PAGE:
- Jayisgames

"Spud’s Quest is a truly joyful experience"
- Twinfinite

"Spud’s Quest is one of the best nostalgia throwbacks on offer right now,"
- AmbushedGamer


System Requirements

    • OS: Minimum XP SP3 operating System, Supports Vista, 7 and 8
    • Processor: 200 Mhz Pentium processor or higher
    • Memory: 256 MB RAM
    • Graphics: Must support minimum of Direct3D 9
    • Additional Notes: Internet Connection needed for Leaderboards
Helpful customer reviews
3 of 3 people (100%) found this review helpful
7.6 hrs on record
Posted: July 20
I was so excited when I discovered this game on here. The screenshots looked really charming and the description really sold me. It draws inspiration from Zelda and Metroid, woohoo! So when it was on sale I immediately got it.
And at frist, it seemed like it was the perfect game for me. It was a nice, dream-like fantasy world and I very much felt like I was a little kid again.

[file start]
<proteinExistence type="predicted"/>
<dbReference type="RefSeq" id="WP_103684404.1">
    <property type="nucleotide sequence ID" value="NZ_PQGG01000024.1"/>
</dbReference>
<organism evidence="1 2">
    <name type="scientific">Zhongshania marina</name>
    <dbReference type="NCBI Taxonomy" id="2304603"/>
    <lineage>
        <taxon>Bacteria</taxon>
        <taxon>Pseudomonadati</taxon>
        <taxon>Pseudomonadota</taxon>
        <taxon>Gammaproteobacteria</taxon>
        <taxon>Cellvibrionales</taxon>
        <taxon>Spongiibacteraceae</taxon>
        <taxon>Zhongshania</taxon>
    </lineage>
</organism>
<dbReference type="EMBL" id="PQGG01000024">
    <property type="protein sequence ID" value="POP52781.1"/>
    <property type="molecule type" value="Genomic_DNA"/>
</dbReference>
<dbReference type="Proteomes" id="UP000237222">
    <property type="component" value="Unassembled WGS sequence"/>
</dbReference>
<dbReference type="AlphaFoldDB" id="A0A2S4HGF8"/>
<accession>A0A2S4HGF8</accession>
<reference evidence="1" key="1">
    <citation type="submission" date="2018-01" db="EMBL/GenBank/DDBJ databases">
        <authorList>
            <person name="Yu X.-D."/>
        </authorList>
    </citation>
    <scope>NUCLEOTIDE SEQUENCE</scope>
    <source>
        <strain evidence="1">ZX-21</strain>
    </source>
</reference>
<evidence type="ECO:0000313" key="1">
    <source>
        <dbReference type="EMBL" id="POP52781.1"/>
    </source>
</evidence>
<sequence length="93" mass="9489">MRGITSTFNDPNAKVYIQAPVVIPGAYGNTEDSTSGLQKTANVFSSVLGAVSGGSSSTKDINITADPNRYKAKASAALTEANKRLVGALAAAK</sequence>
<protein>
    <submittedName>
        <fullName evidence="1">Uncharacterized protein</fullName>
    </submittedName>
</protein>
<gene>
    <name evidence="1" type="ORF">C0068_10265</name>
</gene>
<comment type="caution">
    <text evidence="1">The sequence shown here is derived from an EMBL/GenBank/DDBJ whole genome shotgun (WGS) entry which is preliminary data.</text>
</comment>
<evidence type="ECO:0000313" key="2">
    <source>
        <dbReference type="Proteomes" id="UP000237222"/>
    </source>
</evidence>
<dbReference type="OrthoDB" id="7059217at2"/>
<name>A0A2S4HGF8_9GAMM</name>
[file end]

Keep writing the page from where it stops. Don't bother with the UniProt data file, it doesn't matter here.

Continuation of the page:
So Spud's Quest is a mix between a Platformer and an Adventure game. You jump around and pick up items to use at other points to continue in the story. There's temples like in Zelda and you gain new abilities like in a typical Metroidvania game. So far the game seems perfect for me. But there's a third title in the description, Dizzy. Which I've never heard of before. Apparently it was an Adventure title where you would pick up items and use them just like in this game. The only problem is, because it was an old game, you could only hold 4 items at a time.

For some reason, the developer of this game decided to not go with the time and limit your inventory to four slots. So at all times, you can only carry around 4 items. So when you find something new you think you might need, you need to drop another of your items. Then when you actually need it at some point (or think you do) you need to head all the way back to where you dropped it. At first this wasn't a problem, but after some time it got really annoying. It doesn't help that there seem to be a ton of red herings which you don't actually need.